Page 3 - Minutes of Proceedings of Civil Engineers Vol CXCV 1913-14 Part 1
P. 3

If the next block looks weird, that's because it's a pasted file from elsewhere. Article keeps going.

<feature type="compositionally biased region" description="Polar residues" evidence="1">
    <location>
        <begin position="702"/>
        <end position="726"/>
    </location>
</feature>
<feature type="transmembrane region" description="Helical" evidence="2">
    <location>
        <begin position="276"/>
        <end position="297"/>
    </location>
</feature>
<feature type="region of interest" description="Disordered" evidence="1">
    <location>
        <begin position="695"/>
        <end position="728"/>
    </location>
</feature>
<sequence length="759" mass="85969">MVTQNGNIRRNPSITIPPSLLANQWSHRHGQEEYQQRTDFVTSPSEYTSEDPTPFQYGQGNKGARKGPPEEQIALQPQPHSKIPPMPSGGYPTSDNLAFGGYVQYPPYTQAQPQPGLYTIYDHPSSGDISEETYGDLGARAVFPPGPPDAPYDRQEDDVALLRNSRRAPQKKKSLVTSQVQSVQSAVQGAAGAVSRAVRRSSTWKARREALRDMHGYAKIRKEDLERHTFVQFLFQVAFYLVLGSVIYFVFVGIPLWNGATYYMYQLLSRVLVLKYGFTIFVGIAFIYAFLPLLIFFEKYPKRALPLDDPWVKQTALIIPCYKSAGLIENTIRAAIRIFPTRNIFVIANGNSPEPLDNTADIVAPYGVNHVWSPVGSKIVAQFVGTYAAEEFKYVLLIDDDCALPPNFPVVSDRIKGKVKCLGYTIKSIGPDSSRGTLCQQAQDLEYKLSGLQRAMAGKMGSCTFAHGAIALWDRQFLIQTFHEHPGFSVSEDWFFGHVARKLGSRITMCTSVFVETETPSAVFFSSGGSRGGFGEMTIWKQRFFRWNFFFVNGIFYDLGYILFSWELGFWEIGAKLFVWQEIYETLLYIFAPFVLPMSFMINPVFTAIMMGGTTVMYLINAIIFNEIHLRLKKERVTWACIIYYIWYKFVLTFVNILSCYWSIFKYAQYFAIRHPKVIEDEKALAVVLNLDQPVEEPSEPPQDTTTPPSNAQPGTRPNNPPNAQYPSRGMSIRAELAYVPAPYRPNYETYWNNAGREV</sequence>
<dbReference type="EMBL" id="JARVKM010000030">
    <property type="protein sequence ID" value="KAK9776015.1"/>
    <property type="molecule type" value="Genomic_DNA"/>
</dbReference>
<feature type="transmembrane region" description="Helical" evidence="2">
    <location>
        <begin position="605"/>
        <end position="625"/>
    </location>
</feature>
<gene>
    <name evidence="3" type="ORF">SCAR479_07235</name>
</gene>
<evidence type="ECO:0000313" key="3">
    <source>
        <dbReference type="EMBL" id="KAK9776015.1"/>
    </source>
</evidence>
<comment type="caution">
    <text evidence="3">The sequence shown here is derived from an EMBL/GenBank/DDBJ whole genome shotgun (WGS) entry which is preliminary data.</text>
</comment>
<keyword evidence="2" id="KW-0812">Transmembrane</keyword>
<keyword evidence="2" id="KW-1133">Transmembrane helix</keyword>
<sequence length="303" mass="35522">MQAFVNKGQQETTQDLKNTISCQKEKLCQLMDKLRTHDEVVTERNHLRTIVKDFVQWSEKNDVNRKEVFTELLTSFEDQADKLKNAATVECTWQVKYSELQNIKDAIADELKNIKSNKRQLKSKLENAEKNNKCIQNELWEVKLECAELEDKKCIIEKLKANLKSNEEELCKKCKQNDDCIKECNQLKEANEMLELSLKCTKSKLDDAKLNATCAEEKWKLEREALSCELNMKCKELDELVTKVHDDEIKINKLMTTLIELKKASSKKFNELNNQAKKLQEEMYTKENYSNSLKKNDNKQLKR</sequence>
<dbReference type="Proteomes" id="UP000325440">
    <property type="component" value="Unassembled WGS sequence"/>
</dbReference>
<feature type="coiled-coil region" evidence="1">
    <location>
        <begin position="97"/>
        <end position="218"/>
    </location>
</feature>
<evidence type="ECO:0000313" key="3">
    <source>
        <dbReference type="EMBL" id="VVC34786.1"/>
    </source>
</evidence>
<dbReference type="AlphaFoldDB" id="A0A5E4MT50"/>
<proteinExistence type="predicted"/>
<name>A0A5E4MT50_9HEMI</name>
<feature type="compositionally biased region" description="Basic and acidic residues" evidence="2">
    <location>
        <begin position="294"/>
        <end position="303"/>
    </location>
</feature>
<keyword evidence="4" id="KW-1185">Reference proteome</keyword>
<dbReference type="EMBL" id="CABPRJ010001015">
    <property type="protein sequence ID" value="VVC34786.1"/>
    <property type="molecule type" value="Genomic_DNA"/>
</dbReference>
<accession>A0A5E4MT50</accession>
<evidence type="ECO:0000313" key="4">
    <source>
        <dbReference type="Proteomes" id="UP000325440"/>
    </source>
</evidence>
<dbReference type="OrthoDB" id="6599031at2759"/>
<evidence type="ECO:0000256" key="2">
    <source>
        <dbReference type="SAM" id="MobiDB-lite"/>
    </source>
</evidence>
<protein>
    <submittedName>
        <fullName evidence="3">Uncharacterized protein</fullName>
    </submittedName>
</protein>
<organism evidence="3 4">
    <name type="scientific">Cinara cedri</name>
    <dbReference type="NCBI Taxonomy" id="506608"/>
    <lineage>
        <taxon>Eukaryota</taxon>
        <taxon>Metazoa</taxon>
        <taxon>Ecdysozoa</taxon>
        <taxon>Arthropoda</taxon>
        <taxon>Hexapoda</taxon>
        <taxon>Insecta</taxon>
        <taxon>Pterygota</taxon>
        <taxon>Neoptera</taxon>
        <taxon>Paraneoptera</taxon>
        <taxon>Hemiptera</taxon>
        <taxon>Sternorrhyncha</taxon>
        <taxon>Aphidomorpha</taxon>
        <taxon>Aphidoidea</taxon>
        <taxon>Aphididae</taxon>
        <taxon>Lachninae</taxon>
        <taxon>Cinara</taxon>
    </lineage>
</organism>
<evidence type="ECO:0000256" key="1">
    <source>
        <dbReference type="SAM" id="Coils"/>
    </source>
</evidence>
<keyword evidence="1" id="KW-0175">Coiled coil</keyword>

f 'rrurodirrgs,l TIIE " WHITE STAR " DOCK AT SOUTIIAMPTON. 43 Itig, l, Plate 1, it will be seen that the dock-estate consists of a l,rinngular piece of land about 239 acies in area, bounded by the l,orvn and by the rivers Itchen and Test, The two estuaries 'Water, tttrrrt at the apex of the triangle to form Southampton rr, tidal channel 6 miles long and 1| nile wide leading direct l,o the deep water of the Solent. It may be recalled that South- 'Water rrtnpton is famous among English harbours for its sheltered lxrsition, its moderate range of tide (about 13 feet at springs), its rlopth (which has now been improved by dredging to a minimum of il5 feet at L.W.O.S.T.), and its long perigd of high waier (about 2 hours). It has also the advantag" oi U"lIrg fairly free from silt, rrs, although the channel is lined with large mud-banks, the amount of silt brought down from the upper rivers is insignificant. The rluantity of mud deposited in the docks is only about 9 to 12 inches l)er a,nnum and the mud being of a soft clayey nature, no demage is ; rlone to vessels if by chance they should touch bottom. These rr,dvantages have induced sone of the largest shipping-companies to use Southampton as a home port and as a port of call, in spite of the facts that it is 78 miles from London, and that there are nolarge manufacturing or commercial centres close to it, as is the case with rr,ll other first-class ports. The docks.have grown steadily since their commencement in 1834, in response to an unceasing demand for :rccommodation for nore and larger ships. Fig. 2, Plate l, shows the southern poition of the dock-estate on completion of the works described in this Paper. Gorrnlr, AnnnNcouuxr oF NEw Docr-W'onrs. The new dock-works consist of a tidal basin (the White Star tlock) and four adjoining quays. The dock is in shape a parallelo- gram, 1,700 feet long and 400 feet wide, with a water-area of 15| acres. The depth at low water of ordinary spring-tides is 40 feet, andat high water 53 feet. It opens direct on to the River Test, whore a curved basin with sufficient area to swing the largest ships has been dredged to a depth of 35 feet below L.W.O.S.T. This basin forms the head of a channel of the same depth, which leads straight down Southampton Water to the Solent. - The adjoining quays are numbered 41, 48,49, and 42 on the plan (Fig. 2). The berths in front of the first three quays are dredged to depths of 30 feet, 30 feet, and.25 feet respectively below L.W.O.S.T. The fourth (No. 42) is a jetty and forms a guiding stage to ships entering or leaving the dock. It can also be used as a lay-by berth. The depth in front of it is 35 feet at L.W.O.S.T.
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